# Puzzling Probability Question?

A friend flips one penny and one nickel and says that at least one is Heads. What is the probability that both are Heads?

Suppose he said that the penny is Heads. Then what is the probability that both are Heads?

What is the difference between these problems? Why should knowing which coin is Heads change the probability that both are Heads?

### 3 Answers

- PuzzlingLv 71 month agoFavorite Answer
This involves conditional probability.

In the first case, there are *3* ways the friend could make that statement about there being at least one head.

penny heads, nickel heads --> HH

penny heads, nickel tails --> HT

penny tails, nickel heads --> TH

Only 1 out of these 3 possible cases has both of them being heads. So the probability is 1/3.

In the second case, there are only *2* ways the friend could make the statement that the penny is heads.

penny heads, nickel heads --> HH

penny heads, nickel tails --> HT

Here 1 out of the 2 options has both being heads, so the probability is 1/2.

UPDATE:

The key point in case 1 is that we aren't told that a *specific* coin is heads or tails. We are instead told that "at least one" is heads. The assumption is the person looked at both coins before making that statement and there are 3 ways that statement could be made truthfully (HH, HT, TH).

If instead the coins are covered and the person looks at one coin and discovers it is heads, they can say "at least one coin is heads". In this case, it *is* equivalent to case 2 because they have looked at a specific coin to make the statement, not both coins. In looking at just one coin, they are saying "I know one coin is heads, but I don't know about the other". In that case it is 1/2 whether the other is heads.

But what about if the coin they looked at is tails? They can't accurately answer the question about whether at least one coin is heads without looking at the second coin. And if they do and they give away the fact that not both coins are heads.

That's why I think we have to assume they just look at both coins to accurately answer the question of whether there is at least one head or not. In that case, the probability is 1/3 of them being both heads.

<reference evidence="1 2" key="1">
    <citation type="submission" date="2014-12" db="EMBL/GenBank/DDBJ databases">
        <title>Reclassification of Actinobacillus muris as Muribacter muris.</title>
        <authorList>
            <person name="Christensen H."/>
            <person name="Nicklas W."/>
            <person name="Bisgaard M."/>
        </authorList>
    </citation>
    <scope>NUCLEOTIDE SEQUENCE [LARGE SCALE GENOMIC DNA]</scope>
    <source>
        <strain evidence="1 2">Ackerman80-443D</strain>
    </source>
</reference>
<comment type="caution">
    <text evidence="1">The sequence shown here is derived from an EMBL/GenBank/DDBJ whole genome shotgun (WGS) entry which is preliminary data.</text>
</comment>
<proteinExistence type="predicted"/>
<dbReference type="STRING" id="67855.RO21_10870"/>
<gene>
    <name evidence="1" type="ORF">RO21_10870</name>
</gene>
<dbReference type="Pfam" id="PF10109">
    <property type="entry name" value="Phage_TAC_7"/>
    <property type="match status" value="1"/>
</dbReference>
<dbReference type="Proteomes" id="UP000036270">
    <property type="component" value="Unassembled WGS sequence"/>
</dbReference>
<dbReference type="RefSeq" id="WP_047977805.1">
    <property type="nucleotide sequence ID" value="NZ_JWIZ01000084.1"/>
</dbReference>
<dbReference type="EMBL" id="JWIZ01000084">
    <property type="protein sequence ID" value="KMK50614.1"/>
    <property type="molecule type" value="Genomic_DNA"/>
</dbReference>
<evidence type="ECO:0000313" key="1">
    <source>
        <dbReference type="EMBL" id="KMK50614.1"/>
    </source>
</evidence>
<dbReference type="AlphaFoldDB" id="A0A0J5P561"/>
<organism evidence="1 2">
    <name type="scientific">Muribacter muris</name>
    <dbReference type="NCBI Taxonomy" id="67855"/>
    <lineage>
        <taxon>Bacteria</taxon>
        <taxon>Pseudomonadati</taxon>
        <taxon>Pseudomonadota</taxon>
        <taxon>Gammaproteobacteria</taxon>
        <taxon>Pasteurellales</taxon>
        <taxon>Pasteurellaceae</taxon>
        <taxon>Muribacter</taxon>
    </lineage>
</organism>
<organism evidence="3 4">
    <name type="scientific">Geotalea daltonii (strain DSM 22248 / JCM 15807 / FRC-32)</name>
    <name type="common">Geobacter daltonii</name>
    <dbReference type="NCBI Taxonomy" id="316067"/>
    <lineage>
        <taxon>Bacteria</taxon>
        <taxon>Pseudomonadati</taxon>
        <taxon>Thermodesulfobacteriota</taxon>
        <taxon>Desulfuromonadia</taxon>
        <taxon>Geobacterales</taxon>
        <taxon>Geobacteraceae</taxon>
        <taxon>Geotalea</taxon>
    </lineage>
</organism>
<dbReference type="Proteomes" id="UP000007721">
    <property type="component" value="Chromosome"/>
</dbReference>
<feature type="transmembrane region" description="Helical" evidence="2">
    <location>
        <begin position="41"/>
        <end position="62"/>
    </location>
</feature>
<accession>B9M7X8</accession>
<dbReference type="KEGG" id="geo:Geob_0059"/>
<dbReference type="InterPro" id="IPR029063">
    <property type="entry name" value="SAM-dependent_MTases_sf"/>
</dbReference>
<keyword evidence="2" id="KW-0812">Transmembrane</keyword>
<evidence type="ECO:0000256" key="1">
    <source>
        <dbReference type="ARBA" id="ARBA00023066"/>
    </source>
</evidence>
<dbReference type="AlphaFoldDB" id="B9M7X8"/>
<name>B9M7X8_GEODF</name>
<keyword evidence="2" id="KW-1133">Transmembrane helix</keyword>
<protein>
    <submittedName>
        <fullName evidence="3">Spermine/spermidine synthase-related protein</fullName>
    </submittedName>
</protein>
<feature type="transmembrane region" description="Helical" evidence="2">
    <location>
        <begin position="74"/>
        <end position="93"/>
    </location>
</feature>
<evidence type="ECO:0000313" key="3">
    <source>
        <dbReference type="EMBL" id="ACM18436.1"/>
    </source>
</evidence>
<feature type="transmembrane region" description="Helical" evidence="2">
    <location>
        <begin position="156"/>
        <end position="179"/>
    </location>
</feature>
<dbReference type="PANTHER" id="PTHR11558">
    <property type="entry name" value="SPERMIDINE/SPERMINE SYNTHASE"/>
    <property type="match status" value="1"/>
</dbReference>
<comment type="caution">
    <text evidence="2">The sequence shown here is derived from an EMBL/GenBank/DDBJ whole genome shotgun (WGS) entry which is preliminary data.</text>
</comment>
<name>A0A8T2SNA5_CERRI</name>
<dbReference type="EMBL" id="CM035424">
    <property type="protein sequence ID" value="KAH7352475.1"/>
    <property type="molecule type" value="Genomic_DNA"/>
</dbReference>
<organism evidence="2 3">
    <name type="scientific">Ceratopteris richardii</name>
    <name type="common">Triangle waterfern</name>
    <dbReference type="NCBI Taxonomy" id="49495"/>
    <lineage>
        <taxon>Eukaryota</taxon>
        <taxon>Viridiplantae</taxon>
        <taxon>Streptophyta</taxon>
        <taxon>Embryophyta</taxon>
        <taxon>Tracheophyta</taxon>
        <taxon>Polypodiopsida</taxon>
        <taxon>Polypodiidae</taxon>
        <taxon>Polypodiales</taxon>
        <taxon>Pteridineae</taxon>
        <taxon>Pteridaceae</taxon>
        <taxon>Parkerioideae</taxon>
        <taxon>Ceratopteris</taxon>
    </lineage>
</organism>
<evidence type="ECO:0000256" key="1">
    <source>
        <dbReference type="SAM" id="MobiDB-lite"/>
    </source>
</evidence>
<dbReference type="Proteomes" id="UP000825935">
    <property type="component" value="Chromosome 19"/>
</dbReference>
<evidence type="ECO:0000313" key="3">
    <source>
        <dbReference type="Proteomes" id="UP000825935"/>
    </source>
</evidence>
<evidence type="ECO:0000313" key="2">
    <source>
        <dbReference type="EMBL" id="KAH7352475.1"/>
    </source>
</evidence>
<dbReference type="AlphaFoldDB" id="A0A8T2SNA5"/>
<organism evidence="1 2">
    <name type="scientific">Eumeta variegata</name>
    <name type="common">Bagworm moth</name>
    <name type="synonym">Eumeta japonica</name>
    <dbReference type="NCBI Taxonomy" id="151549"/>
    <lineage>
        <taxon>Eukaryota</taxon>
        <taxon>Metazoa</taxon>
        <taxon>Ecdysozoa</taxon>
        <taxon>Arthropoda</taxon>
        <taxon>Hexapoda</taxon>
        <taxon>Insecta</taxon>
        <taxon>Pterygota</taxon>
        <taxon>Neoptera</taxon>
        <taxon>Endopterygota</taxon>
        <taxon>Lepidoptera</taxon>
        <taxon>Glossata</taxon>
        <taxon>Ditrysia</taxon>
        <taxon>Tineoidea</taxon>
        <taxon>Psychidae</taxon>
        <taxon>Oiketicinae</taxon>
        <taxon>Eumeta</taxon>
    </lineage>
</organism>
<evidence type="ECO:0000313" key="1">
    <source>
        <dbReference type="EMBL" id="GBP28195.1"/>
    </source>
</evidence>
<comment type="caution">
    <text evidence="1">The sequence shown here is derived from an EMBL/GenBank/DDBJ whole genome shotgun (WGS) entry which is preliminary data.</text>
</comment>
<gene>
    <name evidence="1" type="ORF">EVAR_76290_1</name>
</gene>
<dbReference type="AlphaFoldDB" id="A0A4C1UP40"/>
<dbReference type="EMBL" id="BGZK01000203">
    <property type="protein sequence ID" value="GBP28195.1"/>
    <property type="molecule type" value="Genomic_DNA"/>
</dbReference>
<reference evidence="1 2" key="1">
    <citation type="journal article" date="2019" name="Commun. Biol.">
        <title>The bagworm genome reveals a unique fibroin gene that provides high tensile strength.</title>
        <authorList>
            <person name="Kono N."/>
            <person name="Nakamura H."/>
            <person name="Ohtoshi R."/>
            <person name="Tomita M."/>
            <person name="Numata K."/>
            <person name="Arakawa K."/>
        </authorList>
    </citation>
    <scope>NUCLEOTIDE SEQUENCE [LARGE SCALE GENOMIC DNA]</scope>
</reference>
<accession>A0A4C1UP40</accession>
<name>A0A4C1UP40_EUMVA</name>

UPDATE #2:

This is also known as the "Boy or Girl" paradox. I've included a link to the Wikipedia article below. The cases are in the opposite order to here but it's the same thing. In their first case, they say the older child is a boy. In the second case, they say there is at least one boy in this family (of two children). The respective probabilities are 1/2 and 1/3.

- atsuoLv 61 month ago
If the friend said nothing then we can think 4 cases.

case1. (penny,nickel) = (H,H)

case2. (penny,nickel) = (H,T)

case3. (penny,nickel) = (T,H)

case4. (penny,nickel) = (T,T)

When the friend said "At least one is Heads", case4 is rejected. So the probabilities of case1, case2 and case3 becomes 1/3, 1/3 and 1/3. Therefore, the probability that both are Heads is 1/3.

When the friend said "The penny is Heads", case3 and case4 are rejected. So the probabilities of case1 and case2 becomes 1/2 and 1/2. Therefore, the probability that both are Heads is 1/2.

In these two problems, the number of possible cases is changed so the probability is changed, too.

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- Mr. SmartypantsLv 71 month ago
It doesn't really matter. In either case you have ONE coin that could be heads or tails, and the probabilities are 50/50.

Your logic seems right. But the logic saying prob= 1/3 in first case seems right too. But both can't be right.

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It seems counterintuitive, but if you try it yourself, you'll see. Toss a penny and a nickel. If at least one is heads, then count that case. Then check if they are both heads. If you toss it multiple times, about 1/3 of the cases they'll both be heads.